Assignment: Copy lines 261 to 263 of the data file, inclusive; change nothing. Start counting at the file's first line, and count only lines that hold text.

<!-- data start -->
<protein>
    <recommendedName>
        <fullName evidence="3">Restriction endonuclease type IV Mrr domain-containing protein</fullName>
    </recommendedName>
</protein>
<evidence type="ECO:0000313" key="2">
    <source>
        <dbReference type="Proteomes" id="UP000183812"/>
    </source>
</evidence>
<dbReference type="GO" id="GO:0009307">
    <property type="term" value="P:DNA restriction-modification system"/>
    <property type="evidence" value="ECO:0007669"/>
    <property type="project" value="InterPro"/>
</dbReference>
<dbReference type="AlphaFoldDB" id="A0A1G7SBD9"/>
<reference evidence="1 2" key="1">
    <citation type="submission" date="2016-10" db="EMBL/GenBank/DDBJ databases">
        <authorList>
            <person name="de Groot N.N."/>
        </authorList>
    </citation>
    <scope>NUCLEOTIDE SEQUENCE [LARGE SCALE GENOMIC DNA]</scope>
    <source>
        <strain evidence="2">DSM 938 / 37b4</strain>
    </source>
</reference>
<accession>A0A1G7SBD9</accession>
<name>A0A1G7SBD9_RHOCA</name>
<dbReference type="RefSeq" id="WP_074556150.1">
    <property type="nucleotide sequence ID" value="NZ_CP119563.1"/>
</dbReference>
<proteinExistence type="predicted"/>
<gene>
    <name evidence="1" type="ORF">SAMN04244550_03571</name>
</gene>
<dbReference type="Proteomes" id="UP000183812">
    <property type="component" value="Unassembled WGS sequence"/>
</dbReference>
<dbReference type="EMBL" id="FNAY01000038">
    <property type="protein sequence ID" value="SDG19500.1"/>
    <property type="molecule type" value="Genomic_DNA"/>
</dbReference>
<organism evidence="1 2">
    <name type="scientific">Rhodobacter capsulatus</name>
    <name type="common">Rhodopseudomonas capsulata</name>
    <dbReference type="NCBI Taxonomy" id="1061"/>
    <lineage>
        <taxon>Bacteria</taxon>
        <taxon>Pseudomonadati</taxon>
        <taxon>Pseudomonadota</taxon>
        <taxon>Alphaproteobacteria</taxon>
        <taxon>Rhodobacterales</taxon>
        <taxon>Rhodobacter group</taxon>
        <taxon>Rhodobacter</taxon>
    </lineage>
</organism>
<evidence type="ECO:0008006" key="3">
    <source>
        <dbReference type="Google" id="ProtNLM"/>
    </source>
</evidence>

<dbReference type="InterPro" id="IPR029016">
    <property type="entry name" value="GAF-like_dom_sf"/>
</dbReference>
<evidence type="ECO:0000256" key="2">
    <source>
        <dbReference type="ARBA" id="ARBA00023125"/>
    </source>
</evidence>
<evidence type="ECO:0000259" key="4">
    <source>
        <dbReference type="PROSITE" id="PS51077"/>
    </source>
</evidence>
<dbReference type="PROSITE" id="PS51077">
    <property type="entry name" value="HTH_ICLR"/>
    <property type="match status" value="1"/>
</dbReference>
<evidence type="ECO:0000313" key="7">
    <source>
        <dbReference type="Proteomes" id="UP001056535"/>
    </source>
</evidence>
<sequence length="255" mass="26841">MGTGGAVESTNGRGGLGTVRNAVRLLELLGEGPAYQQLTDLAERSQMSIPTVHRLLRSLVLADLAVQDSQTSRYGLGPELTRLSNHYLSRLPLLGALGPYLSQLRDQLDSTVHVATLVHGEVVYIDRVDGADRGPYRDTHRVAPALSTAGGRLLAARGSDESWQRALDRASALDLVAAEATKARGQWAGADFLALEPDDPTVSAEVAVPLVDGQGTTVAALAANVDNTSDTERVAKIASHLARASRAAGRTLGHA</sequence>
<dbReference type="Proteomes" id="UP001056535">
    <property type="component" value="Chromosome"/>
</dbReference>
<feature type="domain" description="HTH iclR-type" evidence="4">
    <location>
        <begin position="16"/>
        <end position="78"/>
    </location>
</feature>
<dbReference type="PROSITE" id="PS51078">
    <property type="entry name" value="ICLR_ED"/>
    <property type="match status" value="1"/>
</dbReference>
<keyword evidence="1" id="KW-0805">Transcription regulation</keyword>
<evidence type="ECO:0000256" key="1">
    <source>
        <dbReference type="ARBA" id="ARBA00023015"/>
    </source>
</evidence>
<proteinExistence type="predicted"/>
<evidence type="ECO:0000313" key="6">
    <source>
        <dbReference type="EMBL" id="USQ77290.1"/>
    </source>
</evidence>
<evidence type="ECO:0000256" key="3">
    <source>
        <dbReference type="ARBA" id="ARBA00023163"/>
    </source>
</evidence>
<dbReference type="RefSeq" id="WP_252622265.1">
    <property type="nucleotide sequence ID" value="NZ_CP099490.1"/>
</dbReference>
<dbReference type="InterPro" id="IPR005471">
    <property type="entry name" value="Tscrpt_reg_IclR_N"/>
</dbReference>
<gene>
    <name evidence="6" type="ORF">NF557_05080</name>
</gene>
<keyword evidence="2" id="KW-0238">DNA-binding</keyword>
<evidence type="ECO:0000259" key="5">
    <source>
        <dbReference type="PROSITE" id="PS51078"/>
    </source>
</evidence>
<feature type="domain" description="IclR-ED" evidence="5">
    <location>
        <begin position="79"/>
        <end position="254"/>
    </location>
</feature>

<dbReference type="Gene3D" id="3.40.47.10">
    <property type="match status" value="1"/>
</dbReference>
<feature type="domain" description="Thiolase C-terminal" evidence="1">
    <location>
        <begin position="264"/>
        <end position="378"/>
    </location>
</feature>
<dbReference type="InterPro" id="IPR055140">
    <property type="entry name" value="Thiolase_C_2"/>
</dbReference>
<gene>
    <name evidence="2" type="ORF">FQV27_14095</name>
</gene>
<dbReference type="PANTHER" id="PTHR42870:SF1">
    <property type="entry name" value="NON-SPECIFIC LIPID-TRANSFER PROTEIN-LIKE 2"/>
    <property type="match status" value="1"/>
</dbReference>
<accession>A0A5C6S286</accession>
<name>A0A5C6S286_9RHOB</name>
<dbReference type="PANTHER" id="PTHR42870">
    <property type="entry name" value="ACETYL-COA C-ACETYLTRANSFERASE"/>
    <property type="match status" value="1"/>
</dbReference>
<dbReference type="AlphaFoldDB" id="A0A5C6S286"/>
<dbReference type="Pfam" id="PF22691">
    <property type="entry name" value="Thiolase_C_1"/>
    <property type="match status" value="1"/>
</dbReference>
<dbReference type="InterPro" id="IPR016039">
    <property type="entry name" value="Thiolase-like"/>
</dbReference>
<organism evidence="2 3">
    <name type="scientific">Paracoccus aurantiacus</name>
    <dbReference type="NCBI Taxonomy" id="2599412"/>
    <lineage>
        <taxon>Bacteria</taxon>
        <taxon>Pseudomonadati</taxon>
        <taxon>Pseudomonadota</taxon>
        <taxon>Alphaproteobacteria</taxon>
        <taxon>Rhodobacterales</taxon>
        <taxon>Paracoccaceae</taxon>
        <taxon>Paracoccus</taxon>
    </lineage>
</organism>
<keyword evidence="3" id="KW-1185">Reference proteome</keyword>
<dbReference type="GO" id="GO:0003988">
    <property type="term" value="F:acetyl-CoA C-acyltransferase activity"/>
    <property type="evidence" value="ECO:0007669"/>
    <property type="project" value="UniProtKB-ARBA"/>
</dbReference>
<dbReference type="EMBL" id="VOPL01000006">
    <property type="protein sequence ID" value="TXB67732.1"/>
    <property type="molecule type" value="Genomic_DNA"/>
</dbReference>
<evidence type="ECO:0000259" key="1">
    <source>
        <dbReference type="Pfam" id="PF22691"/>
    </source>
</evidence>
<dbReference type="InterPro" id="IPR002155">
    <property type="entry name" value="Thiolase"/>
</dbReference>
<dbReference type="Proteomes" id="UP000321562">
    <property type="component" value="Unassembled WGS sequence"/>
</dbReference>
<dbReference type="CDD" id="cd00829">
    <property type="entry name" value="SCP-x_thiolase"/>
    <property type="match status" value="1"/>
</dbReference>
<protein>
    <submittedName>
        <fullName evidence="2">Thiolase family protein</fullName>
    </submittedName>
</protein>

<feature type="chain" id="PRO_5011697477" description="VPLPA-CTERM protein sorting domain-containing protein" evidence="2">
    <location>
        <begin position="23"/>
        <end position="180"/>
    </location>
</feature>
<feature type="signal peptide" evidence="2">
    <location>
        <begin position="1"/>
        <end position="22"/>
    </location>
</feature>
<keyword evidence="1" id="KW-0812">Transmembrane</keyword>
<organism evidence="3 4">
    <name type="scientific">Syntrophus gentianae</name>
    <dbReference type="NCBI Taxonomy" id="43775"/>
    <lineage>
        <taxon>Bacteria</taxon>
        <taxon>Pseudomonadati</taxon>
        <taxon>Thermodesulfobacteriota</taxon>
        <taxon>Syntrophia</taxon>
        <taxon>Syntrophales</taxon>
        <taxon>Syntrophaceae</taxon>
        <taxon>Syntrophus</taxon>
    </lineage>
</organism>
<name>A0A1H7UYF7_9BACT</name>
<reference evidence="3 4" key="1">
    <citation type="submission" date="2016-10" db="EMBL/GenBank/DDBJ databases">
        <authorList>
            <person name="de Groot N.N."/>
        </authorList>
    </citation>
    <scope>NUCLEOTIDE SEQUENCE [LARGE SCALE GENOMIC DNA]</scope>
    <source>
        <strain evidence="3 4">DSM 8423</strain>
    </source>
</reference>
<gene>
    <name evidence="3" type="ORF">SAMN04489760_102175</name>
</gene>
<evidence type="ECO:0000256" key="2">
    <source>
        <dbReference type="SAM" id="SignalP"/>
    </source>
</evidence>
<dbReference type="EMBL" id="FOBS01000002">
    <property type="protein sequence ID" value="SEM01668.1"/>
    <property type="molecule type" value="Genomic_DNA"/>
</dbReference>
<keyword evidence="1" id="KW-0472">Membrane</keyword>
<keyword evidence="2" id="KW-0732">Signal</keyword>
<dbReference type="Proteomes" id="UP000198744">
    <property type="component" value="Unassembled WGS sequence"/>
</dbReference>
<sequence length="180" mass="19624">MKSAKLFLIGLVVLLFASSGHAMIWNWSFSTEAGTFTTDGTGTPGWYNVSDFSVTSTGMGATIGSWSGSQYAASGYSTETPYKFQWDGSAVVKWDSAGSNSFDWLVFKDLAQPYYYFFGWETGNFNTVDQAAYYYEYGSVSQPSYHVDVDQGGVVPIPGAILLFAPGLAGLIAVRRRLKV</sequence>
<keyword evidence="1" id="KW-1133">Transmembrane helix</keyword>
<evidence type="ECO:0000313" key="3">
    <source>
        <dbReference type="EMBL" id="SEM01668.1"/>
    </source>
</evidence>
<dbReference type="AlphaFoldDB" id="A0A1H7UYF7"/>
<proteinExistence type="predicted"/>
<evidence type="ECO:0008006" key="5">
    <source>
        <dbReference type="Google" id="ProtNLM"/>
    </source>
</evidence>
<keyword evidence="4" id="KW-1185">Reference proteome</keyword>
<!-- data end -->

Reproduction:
    <property type="molecule type" value="Genomic_DNA"/>
</dbReference>
<keyword evidence="1" id="KW-0472">Membrane</keyword>